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High-Risk Breast Cancer Linked to African Ancestry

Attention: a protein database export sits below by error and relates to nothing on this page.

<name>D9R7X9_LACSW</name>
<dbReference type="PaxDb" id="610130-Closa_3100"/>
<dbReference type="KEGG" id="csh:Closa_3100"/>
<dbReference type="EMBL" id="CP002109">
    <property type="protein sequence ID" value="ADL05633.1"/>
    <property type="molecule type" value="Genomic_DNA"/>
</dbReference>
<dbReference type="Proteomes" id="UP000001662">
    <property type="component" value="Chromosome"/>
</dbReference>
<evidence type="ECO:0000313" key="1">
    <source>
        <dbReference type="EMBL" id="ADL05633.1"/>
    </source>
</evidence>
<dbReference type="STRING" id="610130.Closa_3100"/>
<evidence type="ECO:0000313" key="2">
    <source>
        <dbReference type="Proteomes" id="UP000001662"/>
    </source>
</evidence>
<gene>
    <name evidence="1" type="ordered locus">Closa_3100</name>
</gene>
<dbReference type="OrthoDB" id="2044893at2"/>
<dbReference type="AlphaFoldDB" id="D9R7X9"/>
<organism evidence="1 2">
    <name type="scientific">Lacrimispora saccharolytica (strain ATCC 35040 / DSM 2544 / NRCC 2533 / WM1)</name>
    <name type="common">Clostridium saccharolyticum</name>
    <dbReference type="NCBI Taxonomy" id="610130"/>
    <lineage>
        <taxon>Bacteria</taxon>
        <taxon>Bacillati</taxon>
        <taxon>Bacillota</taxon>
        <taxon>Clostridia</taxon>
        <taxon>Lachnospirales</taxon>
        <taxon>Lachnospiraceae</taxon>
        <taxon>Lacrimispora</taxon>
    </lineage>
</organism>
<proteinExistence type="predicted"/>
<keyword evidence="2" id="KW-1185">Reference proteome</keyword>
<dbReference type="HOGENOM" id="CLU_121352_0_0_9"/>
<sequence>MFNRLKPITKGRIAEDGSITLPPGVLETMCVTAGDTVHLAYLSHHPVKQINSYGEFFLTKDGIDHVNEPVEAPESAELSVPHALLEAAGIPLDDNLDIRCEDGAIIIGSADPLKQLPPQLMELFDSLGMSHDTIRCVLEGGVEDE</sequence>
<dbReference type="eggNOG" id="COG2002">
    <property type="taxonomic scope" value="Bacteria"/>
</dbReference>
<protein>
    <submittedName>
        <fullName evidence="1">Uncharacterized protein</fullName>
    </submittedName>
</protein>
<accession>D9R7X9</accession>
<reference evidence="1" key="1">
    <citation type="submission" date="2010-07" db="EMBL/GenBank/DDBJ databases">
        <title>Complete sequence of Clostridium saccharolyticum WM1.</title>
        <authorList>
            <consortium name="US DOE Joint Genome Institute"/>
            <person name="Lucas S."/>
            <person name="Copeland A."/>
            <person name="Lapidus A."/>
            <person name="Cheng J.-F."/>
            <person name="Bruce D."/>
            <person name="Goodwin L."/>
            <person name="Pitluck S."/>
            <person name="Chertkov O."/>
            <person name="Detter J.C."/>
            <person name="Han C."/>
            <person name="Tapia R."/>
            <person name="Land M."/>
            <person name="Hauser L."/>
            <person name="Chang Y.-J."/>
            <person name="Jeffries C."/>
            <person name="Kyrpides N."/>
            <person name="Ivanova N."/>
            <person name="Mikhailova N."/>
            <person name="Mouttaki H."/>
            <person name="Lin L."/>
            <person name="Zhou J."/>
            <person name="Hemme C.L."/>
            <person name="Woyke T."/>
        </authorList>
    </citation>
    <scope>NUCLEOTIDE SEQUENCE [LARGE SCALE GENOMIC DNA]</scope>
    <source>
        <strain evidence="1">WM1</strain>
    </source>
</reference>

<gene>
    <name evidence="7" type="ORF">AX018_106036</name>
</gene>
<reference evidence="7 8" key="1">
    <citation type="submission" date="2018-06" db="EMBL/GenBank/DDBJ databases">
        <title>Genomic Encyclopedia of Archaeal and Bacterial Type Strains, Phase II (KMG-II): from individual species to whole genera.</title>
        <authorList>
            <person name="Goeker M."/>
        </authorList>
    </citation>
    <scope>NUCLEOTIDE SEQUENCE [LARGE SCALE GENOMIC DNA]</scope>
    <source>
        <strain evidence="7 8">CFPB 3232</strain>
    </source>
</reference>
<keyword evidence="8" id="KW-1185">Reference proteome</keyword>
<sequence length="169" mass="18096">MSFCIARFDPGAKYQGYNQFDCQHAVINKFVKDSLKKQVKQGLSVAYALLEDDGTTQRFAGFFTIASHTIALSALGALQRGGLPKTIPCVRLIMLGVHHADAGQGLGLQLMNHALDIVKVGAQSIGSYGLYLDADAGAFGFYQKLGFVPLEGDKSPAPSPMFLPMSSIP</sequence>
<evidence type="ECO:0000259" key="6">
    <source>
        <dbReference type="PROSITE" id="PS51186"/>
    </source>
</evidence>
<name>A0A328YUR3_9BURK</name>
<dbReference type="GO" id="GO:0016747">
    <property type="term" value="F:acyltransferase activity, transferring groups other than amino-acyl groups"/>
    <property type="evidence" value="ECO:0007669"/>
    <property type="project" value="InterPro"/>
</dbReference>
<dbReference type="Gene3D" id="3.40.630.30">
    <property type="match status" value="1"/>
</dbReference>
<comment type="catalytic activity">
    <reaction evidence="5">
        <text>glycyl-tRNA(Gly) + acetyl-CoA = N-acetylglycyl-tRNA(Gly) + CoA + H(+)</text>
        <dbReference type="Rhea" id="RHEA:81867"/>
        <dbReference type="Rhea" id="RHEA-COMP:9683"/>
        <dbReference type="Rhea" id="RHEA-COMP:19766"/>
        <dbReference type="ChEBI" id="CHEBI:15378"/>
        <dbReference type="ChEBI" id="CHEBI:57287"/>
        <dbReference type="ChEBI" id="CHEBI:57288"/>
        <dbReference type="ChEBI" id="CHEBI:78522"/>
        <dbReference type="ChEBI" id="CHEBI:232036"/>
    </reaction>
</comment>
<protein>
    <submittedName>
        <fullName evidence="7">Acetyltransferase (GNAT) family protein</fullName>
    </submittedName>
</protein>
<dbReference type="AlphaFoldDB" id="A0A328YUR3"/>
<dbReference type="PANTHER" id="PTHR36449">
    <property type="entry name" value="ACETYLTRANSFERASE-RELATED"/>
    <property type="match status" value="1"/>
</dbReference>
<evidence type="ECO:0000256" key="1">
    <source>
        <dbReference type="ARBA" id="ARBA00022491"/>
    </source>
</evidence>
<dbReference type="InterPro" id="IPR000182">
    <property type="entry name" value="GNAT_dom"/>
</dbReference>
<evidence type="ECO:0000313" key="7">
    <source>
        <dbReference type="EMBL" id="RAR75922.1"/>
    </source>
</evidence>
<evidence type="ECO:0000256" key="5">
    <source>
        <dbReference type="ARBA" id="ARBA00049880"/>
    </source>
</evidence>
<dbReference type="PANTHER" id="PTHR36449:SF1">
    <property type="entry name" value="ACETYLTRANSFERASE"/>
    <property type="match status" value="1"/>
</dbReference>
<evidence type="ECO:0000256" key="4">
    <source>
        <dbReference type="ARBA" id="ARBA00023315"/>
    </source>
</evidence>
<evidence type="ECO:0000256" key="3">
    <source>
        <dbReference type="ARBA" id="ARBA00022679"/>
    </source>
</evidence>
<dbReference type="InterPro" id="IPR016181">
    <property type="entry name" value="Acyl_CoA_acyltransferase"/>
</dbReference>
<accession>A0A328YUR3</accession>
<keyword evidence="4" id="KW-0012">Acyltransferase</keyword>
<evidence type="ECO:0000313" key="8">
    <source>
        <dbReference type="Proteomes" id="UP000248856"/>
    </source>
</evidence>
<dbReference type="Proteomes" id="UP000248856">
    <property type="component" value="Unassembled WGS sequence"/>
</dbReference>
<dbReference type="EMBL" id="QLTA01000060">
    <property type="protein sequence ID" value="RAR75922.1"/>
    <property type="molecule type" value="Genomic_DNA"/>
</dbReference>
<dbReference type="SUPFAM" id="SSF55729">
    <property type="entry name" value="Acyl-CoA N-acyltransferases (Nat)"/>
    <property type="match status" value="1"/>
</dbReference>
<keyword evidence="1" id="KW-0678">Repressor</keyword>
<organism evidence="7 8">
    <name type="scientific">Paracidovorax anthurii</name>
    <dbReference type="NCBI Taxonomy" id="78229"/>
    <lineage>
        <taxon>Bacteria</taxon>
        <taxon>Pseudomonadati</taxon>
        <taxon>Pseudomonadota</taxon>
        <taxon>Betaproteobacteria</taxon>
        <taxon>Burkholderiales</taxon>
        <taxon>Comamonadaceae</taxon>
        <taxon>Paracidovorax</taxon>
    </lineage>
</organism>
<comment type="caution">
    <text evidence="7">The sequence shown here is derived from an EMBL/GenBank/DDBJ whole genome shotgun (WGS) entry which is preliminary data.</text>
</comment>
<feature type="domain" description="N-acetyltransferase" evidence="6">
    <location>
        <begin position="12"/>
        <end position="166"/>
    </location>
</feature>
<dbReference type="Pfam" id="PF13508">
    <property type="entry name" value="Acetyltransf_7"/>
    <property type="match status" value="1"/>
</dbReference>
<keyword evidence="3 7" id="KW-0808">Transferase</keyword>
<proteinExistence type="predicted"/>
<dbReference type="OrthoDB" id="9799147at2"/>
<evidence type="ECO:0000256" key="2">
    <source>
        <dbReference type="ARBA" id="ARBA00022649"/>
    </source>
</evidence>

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Researchers from the University of Michigan have found that African ancestry is linked to an aggressive type of breast cancer called triple-negative breast cancer.  Studying both Ghanaian and African-American women with breast cancer, scientists found that 82% of the African women had triple negative breast cancer, while 26% of Black American women did. Triple negative breast cancer is considerably harder to treat because it requires that doctors individually target each of three receptors (estrogen, progesterone and the HER-2/neu protein). "The most significant recent advances in breast cancer treatment have involved targeting these three receptors. But these treatments do not help women with triple-negative breast cancer," said study author Lisa A. Newman M.D., M.P.H. "We hope that by studying breast cancer in African and African-American women we can identify biomarkers that might be useful for assessing risk or treating triple-negative breast cancer." Studies have shown that, like African-American women, Ghanaian women are more likely to be diagnosed with breast cancer at a younger age and are more likely to die from it.
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